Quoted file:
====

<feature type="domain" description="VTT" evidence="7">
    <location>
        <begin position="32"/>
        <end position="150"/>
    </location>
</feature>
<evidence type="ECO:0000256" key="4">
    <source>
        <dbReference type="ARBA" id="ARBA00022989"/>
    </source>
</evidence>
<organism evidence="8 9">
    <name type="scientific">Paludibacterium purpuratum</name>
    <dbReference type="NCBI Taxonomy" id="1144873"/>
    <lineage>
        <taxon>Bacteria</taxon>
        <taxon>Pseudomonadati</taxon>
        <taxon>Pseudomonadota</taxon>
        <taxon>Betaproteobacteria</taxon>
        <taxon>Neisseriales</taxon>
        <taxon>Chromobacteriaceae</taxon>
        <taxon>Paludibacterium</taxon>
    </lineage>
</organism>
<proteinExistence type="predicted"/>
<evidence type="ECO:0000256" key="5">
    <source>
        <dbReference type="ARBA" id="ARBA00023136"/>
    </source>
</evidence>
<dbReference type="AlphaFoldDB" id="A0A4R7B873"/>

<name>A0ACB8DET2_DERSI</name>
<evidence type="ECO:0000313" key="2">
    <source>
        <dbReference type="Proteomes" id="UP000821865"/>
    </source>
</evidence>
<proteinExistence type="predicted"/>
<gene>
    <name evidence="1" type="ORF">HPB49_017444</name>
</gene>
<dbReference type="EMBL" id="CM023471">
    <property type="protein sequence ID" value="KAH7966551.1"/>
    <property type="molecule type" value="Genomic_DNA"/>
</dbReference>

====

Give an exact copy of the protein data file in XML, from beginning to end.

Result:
<feature type="domain" description="VTT" evidence="7">
    <location>
        <begin position="32"/>
        <end position="150"/>
    </location>
</feature>
<evidence type="ECO:0000256" key="4">
    <source>
        <dbReference type="ARBA" id="ARBA00022989"/>
    </source>
</evidence>
<organism evidence="8 9">
    <name type="scientific">Paludibacterium purpuratum</name>
    <dbReference type="NCBI Taxonomy" id="1144873"/>
    <lineage>
        <taxon>Bacteria</taxon>
        <taxon>Pseudomonadati</taxon>
        <taxon>Pseudomonadota</taxon>
        <taxon>Betaproteobacteria</taxon>
        <taxon>Neisseriales</taxon>
        <taxon>Chromobacteriaceae</taxon>
        <taxon>Paludibacterium</taxon>
    </lineage>
</organism>
<proteinExistence type="predicted"/>
<evidence type="ECO:0000256" key="5">
    <source>
        <dbReference type="ARBA" id="ARBA00023136"/>
    </source>
</evidence>
<dbReference type="AlphaFoldDB" id="A0A4R7B873"/>

<name>A0ACB8DET2_DERSI</name>
<evidence type="ECO:0000313" key="2">
    <source>
        <dbReference type="Proteomes" id="UP000821865"/>
    </source>
</evidence>
<proteinExistence type="predicted"/>
<gene>
    <name evidence="1" type="ORF">HPB49_017444</name>
</gene>
<dbReference type="EMBL" id="CM023471">
    <property type="protein sequence ID" value="KAH7966551.1"/>
    <property type="molecule type" value="Genomic_DNA"/>
</dbReference>